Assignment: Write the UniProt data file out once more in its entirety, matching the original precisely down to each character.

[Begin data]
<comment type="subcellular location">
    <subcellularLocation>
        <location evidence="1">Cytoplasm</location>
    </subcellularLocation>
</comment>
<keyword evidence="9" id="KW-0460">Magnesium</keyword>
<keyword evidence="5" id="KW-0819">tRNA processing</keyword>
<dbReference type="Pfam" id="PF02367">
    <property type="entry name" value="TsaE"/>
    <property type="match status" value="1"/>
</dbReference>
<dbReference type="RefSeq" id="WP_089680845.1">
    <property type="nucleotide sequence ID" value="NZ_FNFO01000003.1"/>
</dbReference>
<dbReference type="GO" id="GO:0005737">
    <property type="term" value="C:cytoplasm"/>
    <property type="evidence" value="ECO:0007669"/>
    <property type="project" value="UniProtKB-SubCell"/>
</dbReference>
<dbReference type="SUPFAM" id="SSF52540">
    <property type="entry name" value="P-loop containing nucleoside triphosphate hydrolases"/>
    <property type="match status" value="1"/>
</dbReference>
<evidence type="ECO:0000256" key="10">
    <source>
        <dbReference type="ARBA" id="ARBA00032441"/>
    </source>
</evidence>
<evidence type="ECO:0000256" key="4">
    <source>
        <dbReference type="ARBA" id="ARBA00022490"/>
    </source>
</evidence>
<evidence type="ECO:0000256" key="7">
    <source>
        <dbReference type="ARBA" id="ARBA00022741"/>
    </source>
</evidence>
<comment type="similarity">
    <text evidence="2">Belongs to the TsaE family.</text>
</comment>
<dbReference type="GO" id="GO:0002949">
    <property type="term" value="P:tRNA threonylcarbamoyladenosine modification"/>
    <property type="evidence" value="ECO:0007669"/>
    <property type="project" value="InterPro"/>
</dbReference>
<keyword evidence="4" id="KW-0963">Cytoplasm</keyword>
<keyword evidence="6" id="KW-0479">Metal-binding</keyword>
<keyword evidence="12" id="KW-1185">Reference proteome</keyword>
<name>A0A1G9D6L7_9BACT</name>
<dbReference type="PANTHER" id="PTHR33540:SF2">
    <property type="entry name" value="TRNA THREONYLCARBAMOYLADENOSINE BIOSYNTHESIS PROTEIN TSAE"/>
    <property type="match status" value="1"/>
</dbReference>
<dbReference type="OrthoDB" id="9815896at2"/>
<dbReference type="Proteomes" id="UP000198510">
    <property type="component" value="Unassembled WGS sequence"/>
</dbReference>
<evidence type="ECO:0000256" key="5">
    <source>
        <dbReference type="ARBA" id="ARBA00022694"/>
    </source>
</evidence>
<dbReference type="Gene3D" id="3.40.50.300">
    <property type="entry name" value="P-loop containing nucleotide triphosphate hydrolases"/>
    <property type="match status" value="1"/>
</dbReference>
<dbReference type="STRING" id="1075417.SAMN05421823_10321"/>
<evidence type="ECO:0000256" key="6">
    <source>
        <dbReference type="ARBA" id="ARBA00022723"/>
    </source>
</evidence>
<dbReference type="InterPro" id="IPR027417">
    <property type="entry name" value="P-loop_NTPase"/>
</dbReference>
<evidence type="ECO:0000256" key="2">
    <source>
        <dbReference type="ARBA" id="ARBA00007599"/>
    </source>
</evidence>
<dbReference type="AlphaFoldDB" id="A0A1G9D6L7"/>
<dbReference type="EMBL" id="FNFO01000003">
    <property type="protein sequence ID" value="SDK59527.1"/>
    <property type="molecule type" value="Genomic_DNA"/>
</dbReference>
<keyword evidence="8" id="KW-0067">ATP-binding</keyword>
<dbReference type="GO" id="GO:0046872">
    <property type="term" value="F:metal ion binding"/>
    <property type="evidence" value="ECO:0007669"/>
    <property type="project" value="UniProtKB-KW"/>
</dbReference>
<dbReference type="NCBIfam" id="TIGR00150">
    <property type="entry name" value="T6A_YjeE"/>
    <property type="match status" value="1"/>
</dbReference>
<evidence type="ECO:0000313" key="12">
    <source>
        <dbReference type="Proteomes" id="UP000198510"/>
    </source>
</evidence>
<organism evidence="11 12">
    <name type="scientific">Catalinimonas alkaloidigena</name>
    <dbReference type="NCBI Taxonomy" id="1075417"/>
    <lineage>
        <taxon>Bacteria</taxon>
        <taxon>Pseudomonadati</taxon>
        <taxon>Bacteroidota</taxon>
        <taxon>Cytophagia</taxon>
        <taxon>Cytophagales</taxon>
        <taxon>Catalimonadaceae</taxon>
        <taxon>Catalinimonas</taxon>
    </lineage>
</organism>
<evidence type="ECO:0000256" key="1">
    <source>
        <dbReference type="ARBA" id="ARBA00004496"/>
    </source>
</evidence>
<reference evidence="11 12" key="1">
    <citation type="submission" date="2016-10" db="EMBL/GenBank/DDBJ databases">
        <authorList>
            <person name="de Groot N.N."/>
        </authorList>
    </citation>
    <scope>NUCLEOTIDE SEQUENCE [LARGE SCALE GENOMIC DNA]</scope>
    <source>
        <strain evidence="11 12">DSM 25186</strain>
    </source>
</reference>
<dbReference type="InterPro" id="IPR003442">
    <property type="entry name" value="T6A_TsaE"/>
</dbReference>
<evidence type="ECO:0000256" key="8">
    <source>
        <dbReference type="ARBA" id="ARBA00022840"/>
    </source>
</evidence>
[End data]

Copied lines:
<comment type="subcellular location">
    <subcellularLocation>
        <location evidence="1">Cytoplasm</location>
    </subcellularLocation>
</comment>
<keyword evidence="9" id="KW-0460">Magnesium</keyword>
<keyword evidence="5" id="KW-0819">tRNA processing</keyword>
<dbReference type="Pfam" id="PF02367">
    <property type="entry name" value="TsaE"/>
    <property type="match status" value="1"/>
</dbReference>
<dbReference type="RefSeq" id="WP_089680845.1">
    <property type="nucleotide sequence ID" value="NZ_FNFO01000003.1"/>
</dbReference>
<dbReference type="GO" id="GO:0005737">
    <property type="term" value="C:cytoplasm"/>
    <property type="evidence" value="ECO:0007669"/>
    <property type="project" value="UniProtKB-SubCell"/>
</dbReference>
<dbReference type="SUPFAM" id="SSF52540">
    <property type="entry name" value="P-loop containing nucleoside triphosphate hydrolases"/>
    <property type="match status" value="1"/>
</dbReference>
<evidence type="ECO:0000256" key="10">
    <source>
        <dbReference type="ARBA" id="ARBA00032441"/>
    </source>
</evidence>
<evidence type="ECO:0000256" key="4">
    <source>
        <dbReference type="ARBA" id="ARBA00022490"/>
    </source>
</evidence>
<evidence type="ECO:0000256" key="7">
    <source>
        <dbReference type="ARBA" id="ARBA00022741"/>
    </source>
</evidence>
<comment type="similarity">
    <text evidence="2">Belongs to the TsaE family.</text>
</comment>
<dbReference type="GO" id="GO:0002949">
    <property type="term" value="P:tRNA threonylcarbamoyladenosine modification"/>
    <property type="evidence" value="ECO:0007669"/>
    <property type="project" value="InterPro"/>
</dbReference>
<keyword evidence="4" id="KW-0963">Cytoplasm</keyword>
<keyword evidence="6" id="KW-0479">Metal-binding</keyword>
<keyword evidence="12" id="KW-1185">Reference proteome</keyword>
<name>A0A1G9D6L7_9BACT</name>
<dbReference type="PANTHER" id="PTHR33540:SF2">
    <property type="entry name" value="TRNA THREONYLCARBAMOYLADENOSINE BIOSYNTHESIS PROTEIN TSAE"/>
    <property type="match status" value="1"/>
</dbReference>
<dbReference type="OrthoDB" id="9815896at2"/>
<dbReference type="Proteomes" id="UP000198510">
    <property type="component" value="Unassembled WGS sequence"/>
</dbReference>
<evidence type="ECO:0000256" key="5">
    <source>
        <dbReference type="ARBA" id="ARBA00022694"/>
    </source>
</evidence>
<dbReference type="Gene3D" id="3.40.50.300">
    <property type="entry name" value="P-loop containing nucleotide triphosphate hydrolases"/>
    <property type="match status" value="1"/>
</dbReference>
<dbReference type="STRING" id="1075417.SAMN05421823_10321"/>
<evidence type="ECO:0000256" key="6">
    <source>
        <dbReference type="ARBA" id="ARBA00022723"/>
    </source>
</evidence>
<dbReference type="InterPro" id="IPR027417">
    <property type="entry name" value="P-loop_NTPase"/>
</dbReference>
<evidence type="ECO:0000256" key="2">
    <source>
        <dbReference type="ARBA" id="ARBA00007599"/>
    </source>
</evidence>
<dbReference type="AlphaFoldDB" id="A0A1G9D6L7"/>
<dbReference type="EMBL" id="FNFO01000003">
    <property type="protein sequence ID" value="SDK59527.1"/>
    <property type="molecule type" value="Genomic_DNA"/>
</dbReference>
<keyword evidence="8" id="KW-0067">ATP-binding</keyword>
<dbReference type="GO" id="GO:0046872">
    <property type="term" value="F:metal ion binding"/>
    <property type="evidence" value="ECO:0007669"/>
    <property type="project" value="UniProtKB-KW"/>
</dbReference>
<dbReference type="NCBIfam" id="TIGR00150">
    <property type="entry name" value="T6A_YjeE"/>
    <property type="match status" value="1"/>
</dbReference>
<evidence type="ECO:0000313" key="12">
    <source>
        <dbReference type="Proteomes" id="UP000198510"/>
    </source>
</evidence>
<organism evidence="11 12">
    <name type="scientific">Catalinimonas alkaloidigena</name>
    <dbReference type="NCBI Taxonomy" id="1075417"/>
    <lineage>
        <taxon>Bacteria</taxon>
        <taxon>Pseudomonadati</taxon>
        <taxon>Bacteroidota</taxon>
        <taxon>Cytophagia</taxon>
        <taxon>Cytophagales</taxon>
        <taxon>Catalimonadaceae</taxon>
        <taxon>Catalinimonas</taxon>
    </lineage>
</organism>
<evidence type="ECO:0000256" key="1">
    <source>
        <dbReference type="ARBA" id="ARBA00004496"/>
    </source>
</evidence>
<reference evidence="11 12" key="1">
    <citation type="submission" date="2016-10" db="EMBL/GenBank/DDBJ databases">
        <authorList>
            <person name="de Groot N.N."/>
        </authorList>
    </citation>
    <scope>NUCLEOTIDE SEQUENCE [LARGE SCALE GENOMIC DNA]</scope>
    <source>
        <strain evidence="11 12">DSM 25186</strain>
    </source>
</reference>
<dbReference type="InterPro" id="IPR003442">
    <property type="entry name" value="T6A_TsaE"/>
</dbReference>
<evidence type="ECO:0000256" key="8">
    <source>
        <dbReference type="ARBA" id="ARBA00022840"/>
    </source>
</evidence>